52 – Making resources available to developers and set threshold for their use; – Managing developer registration; and – Developing and maintaining terms of use and pri- vacy policy for developers. • Procure the services of a mobile content/application provider that specializes in providing real-time infor- mation on mobile devices. According to the survey results and literature review, the following companies, listed purely for informational purposes and not as endorsement of any kind from TRB or its sponsors, either host/manage mobile content or develop/ manage real-time transit information applications: • Advanced Communication and Information Systems • ExactTarget • GovDelivery • Affiliated Computer Services, Inc. • Infogain • Avego Ltd. • Kizoom • Syncromatics • NextBus • Avail Technologies • RouteShout • Clever Devices • Trapeze Group Second, there is a strong relationship between the open- data approach and the resources necessary to create useful and accurate real-time mobile applications. Two of the survey respondents that take this approach have a total of 61 mobile applications (as of May 21, 2010) that have been developed by individuals based on the agencies’ open data (not all of these provide real-time information). Each agency’s focus has been on ensuring that the underlying data are sound so that the resulting applications yield reliable and accurate informa- tion. In being able to focus heavily on the data rather than developing the applications, each agency has been able to save considerable resources, particularly in the IT area. It would be virtually impossible for their limited IT staffs to support and maintain applications for all the mobile phone and smart- phone types and operating systems currently available. The open-data trend in public transit is significant. ***According to City-Go-Round™, of the 780 U.S. tran- sit agencies identified in City-Go-Round (City-Go-Round, Apps that help you get around, http://www.citygoround. org/), 107 have open data. Only seven of the 107 are provid- ing real-time information, but the remaining 100 agencies have open data. This confirms the movement toward transit agencies making their data available to the public. For example, one of the systems provides real-time infor- mation on a mobile phone using three screens through which the user selects the route of interest, then the direction of travel, and then the specific stop. Then, on the fourth screen, the real-time information for the specific route and stop of interest is displayed. Third, providing real-time transit information on mobile devices is beginning to be more prevalent than the use of more traditional dissemination media, such as DMSs and IVR. Part of this trend is the result of higher customer expectations for on-demand and real-time information, transit riders’ increas- ing ownership of mobile devices, and agencies’ desire to reduce labor and operating and maintenance costs associated with more traditional media (e.g., installation, data commu- nications to/from DMSs, power to DMSs). For example, in Great Britain, the use of virtual dissemination media, spe- cifically SMS and wireless application protocol (WAP), has greatly increased since 2005 (the number of local authorities using SMS almost doubled between 2005 and 2008). The higher customer expectations for immediately avail- able and real-time information are apparent not only in the transit industry but in many other industries, such as news services, traffic information, and banking. Transit custom- ers’ increasing use of mobile technology is evidenced by statistics such as those for Orange County Transportation Authority reporting California—75% of bus riders have cell phones and 64% have text-enabled cell phones. The need to understand better the reliability of providing real-time information on mobile devices is part of this study conclusion. Several papers state that using SMS or other mobile methods to provide real-time information may not be as reliable as necessary, owing to several factors: • “Delivery of a single Short Message depends on the reliability of many devices. Each device in the path is highly specified, requires high performance, automatic recovery mechanisms and dependability” (Robby Benedyk, “Operational Reliability in SMS Routing,” Tekelec presentation, undated, p. 3). • “Mobile clients connect over wireless links, which are especially susceptible to overloading due to their restricted bandwidth. As they move, mobile clients can connect to different access points using various net- working technologies. Therefore, continuous informa- tion delivery requires seamless handover” (Mühl et al., “Disseminating Information to Mobile Clients Using Publish-Subscribe,” IEEE Internet Computing, p. 49). • “The baseline reliability of SMS service is no better (and in some cases worse) than that of other communication media such as e-mail, traditional telephony and VoIP [voiceover Internet protocol].” (Meng et al., “Analysis of the Reliability of a Nationwide Short Message Service,” INFOCOM 2007, 26th IEEE International Conference on Computer Communications, May 6–12, 2007, p. 9). • For applications that require the location of the mobile device, “at low battery levels, the GPS location read- ings are far beyond an acceptable range” (Cevallos et al., “Feasibility Study on the Use of Personal GPS Devices in Paratransit,” May 18, 2009 http://www.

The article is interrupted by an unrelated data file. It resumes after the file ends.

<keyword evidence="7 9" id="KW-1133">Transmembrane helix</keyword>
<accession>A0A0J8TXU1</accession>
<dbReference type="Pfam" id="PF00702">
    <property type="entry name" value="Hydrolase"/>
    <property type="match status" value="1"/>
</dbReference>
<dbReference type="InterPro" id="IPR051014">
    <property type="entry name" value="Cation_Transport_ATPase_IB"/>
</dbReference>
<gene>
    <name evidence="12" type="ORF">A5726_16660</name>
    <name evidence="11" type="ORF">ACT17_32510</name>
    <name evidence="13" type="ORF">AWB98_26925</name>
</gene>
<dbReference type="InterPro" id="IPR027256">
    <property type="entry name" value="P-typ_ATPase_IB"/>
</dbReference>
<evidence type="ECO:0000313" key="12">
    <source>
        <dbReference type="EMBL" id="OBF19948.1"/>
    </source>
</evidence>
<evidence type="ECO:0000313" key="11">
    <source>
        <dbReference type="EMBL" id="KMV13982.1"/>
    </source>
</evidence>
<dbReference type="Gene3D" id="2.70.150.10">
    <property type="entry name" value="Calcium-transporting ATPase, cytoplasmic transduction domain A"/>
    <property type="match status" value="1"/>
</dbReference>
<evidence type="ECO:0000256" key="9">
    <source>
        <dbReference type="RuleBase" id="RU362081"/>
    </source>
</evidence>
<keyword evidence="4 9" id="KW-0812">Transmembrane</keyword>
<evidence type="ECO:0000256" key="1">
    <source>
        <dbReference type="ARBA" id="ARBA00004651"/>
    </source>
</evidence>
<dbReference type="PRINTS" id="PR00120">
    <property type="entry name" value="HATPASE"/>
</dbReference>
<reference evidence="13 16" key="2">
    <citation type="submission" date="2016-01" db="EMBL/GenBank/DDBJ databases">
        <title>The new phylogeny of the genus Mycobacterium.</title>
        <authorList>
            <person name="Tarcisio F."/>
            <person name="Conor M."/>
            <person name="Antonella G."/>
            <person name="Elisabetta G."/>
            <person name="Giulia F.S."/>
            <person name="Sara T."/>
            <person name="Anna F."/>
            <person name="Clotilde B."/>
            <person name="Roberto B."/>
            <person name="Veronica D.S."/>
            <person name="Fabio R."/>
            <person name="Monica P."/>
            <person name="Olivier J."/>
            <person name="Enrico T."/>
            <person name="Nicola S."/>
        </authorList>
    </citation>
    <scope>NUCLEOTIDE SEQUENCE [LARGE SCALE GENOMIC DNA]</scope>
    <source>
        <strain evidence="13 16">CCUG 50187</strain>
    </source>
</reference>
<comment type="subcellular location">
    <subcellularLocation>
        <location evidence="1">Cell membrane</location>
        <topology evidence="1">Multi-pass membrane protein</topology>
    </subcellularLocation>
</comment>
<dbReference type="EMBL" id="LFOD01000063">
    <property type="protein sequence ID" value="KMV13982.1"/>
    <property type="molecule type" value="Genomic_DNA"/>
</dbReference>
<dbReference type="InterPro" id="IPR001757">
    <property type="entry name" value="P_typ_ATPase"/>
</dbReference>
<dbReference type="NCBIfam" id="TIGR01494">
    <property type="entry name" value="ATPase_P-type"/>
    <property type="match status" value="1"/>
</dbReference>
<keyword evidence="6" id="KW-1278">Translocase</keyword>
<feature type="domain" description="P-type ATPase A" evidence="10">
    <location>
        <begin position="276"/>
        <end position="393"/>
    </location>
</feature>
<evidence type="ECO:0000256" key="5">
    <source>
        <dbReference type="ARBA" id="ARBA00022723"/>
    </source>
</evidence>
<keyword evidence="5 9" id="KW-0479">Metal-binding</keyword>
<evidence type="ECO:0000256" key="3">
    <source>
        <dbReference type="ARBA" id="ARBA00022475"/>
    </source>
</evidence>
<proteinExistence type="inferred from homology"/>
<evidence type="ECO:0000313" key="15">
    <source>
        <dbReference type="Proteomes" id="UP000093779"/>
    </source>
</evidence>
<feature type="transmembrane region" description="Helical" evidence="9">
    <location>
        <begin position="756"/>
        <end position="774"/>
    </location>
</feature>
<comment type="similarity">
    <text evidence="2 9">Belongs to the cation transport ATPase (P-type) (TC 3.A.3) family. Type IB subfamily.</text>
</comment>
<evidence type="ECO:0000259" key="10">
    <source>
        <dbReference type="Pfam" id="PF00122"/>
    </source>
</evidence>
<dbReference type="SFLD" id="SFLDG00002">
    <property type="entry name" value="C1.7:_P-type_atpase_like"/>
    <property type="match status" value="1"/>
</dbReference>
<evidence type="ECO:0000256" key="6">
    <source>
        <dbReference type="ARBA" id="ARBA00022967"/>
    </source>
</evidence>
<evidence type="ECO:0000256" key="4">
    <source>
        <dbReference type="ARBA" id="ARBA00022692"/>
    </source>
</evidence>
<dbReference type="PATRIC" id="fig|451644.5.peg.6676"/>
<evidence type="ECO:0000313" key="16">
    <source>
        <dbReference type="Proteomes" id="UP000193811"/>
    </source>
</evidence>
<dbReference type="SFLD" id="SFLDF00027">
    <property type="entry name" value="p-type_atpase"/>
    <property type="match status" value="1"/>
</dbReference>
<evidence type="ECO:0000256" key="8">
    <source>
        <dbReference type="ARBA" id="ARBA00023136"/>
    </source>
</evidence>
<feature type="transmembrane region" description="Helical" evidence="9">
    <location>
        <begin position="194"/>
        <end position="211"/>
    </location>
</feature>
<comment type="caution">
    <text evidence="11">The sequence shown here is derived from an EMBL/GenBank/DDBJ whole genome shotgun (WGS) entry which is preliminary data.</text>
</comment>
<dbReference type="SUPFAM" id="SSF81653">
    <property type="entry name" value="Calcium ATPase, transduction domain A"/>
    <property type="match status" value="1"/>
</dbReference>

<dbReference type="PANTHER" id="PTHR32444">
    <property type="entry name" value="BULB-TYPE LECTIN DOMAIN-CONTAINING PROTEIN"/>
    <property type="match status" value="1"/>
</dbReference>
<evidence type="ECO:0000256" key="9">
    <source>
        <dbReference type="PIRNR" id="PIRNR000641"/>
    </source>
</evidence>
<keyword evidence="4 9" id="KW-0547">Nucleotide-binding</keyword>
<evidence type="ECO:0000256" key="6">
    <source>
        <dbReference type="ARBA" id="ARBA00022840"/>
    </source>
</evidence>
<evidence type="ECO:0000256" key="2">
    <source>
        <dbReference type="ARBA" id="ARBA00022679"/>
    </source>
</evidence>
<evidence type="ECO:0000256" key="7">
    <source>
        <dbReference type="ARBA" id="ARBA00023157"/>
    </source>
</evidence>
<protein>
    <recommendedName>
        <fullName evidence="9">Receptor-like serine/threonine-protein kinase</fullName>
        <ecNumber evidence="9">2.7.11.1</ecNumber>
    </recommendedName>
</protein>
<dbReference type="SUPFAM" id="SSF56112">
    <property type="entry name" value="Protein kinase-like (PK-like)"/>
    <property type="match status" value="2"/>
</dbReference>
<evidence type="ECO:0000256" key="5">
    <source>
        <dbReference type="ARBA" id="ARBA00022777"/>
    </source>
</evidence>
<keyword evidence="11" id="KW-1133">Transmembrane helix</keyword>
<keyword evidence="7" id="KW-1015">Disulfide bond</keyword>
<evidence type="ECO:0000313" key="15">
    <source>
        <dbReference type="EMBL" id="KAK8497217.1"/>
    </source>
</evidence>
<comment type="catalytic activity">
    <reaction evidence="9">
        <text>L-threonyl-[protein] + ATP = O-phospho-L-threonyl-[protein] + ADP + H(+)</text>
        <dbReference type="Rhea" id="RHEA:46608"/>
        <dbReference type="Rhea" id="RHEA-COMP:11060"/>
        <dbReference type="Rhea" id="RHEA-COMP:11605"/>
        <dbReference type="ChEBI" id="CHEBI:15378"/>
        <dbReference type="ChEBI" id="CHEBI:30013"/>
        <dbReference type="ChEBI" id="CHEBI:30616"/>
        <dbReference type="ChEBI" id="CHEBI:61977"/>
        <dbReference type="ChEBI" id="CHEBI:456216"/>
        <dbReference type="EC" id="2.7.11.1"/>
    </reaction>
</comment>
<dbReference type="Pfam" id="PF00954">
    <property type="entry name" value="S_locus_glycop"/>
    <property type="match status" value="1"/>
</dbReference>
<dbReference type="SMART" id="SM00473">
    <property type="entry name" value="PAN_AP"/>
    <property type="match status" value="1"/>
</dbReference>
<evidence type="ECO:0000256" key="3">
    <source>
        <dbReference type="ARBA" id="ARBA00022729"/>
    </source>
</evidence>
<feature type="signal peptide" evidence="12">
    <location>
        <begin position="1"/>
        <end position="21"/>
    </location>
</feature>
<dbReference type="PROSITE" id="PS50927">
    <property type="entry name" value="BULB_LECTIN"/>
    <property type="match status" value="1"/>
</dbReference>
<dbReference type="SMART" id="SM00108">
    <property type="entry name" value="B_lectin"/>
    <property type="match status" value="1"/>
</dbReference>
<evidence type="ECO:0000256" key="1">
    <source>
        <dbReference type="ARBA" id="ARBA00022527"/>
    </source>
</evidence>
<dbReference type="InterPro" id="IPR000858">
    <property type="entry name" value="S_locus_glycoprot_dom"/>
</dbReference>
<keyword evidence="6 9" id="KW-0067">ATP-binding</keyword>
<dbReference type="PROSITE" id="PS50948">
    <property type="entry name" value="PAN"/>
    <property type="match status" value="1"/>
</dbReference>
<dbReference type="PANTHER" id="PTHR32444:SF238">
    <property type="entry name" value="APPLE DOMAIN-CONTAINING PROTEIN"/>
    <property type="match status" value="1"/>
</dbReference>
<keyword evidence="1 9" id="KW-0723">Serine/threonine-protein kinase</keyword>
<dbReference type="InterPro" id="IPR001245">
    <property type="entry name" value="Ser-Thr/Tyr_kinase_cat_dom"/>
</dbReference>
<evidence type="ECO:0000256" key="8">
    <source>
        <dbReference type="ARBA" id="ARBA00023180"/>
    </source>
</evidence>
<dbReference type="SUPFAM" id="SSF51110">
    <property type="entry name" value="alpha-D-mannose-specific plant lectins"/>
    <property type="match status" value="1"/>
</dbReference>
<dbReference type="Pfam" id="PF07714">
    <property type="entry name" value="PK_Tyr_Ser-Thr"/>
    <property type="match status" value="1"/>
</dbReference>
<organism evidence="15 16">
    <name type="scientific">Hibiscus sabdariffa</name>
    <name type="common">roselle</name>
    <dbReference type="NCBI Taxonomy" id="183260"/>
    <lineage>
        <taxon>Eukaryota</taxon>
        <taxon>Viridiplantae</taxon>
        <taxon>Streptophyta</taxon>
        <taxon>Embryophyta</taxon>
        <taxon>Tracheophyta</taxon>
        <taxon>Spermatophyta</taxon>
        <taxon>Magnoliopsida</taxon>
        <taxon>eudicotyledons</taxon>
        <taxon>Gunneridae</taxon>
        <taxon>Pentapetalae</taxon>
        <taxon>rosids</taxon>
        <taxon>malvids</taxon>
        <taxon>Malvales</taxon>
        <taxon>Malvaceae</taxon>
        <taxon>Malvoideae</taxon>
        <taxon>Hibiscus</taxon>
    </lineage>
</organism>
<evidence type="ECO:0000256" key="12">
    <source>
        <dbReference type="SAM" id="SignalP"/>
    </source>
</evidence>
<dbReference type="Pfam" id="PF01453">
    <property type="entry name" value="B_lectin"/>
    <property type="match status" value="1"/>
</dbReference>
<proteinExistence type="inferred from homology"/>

53 fta.dot.gov/documents/TRANSPO_Feasibility_GPS_ Paratransit_Final.pdf, p. 30). • “An SMS may fail to deliver to a handset on its first deliv- ery attempt for many reasons” (“Reliability of SMS,” http://www.cardboardfish.com/support/bin/view/Main/ ReliabilityOfSMS, accessed May 23, 2010). Fourth, although using third parties to develop innova- tive real-time mobile applications definitely saves resources, agencies might consider that not all existing and potential customers will have mobile devices, and not all applications will satisfy the needs of all customers. Thus, several survey respondents mentioned that traditional dissemination media for real-time information that can meet the needs of indi- viduals without mobile devices should still be assessed for deployment. For example, TriMet and BART recognize that they will not be able to cover all customers if they provided real-time information only on mobile devices. Thus, they both have active marketing programs to continually assess the information needs of their customers. Finally, a few survey respondents mentioned personaliza- tion of information as critical to the success of providing information on mobile devices. The use of location-based services and social networking provides a certain level of personalization because customers will only receive infor- mation based on their location and interest, respectively. Further, many mobile applications allow users to customize the information they receive, such as signing up for real-time alerts for only certain routes, stops, and time periods, and saving “favorites.” SUGGESTIONS FOR FUTURE STUDY Based on the survey results and literature review, the follow- ing areas are suggested for future study to assist agencies in determining how they might approach deploying real-time information on mobile devices. First, one issue that is criti- cal for the success of providing real-time transit information on mobile devices is delivering the information in a timely manner. This issue might be studied from both the techni- cal perspective (e.g., mobile network availability) and user perspective (e.g., accuracy and reliability requirements). Further, new technologies (such as 3G networks driven by Evolved High-Speed Packet Access, 4G networks, WiMax, and Long-Term Evolution) might be assessed for reliability and usability. Much more information could be sought regarding the capital and operations and maintenance costs associated with providing real-time information on mobile devices. Now that more agencies throughout the world are deploying this technology, research into these costs conducted over the next several years might yield more data than are available currently. Further, a study could be done into the resource requirements of working with mobile content/application providers and independent application developers, as well as the resource requirements associated with moving to an open-data platform. “Modeling” could be helpful to agencies in determining the most effective method for providing real-time infor- mation on mobile devices. A model could help an agency select the most appropriate method, taking into account the mobile phone ownership of existing riders and the popula- tion served by the agency, and resources required for each approach (e.g., open data and development of applications by individuals), in addition to factors such as whether the agency wants to attract new riders or maintain existing rider- ship, and several other factors that have been mentioned in this synthesis. More in-depth information regarding the use of location- based services and social networking as mobile dissemination media might be made available to agencies. This could be in the form of a guidance document that provides information on the state of the art of location-based services to provide real- time information and examples of how specific agencies have used location-based services and social networking to provide customized real-time information. The examples could come from both the United States and abroad.

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TRB's Transit Cooperative Research Program (TCRP) Synthesis 91: Use and Deployment of Mobile Device Technology for Real-Time Transit Information examines the use and deployment of real-time transit information on mobile devices.

The report explores the underlying technology required to generate the information to be disseminated, the mobile technology used for dissemination, the characteristics of the information, the resources required to successfully deploy information on mobile devices, and the contribution of mobile messaging to an overall agency communications strategy, including "information equity."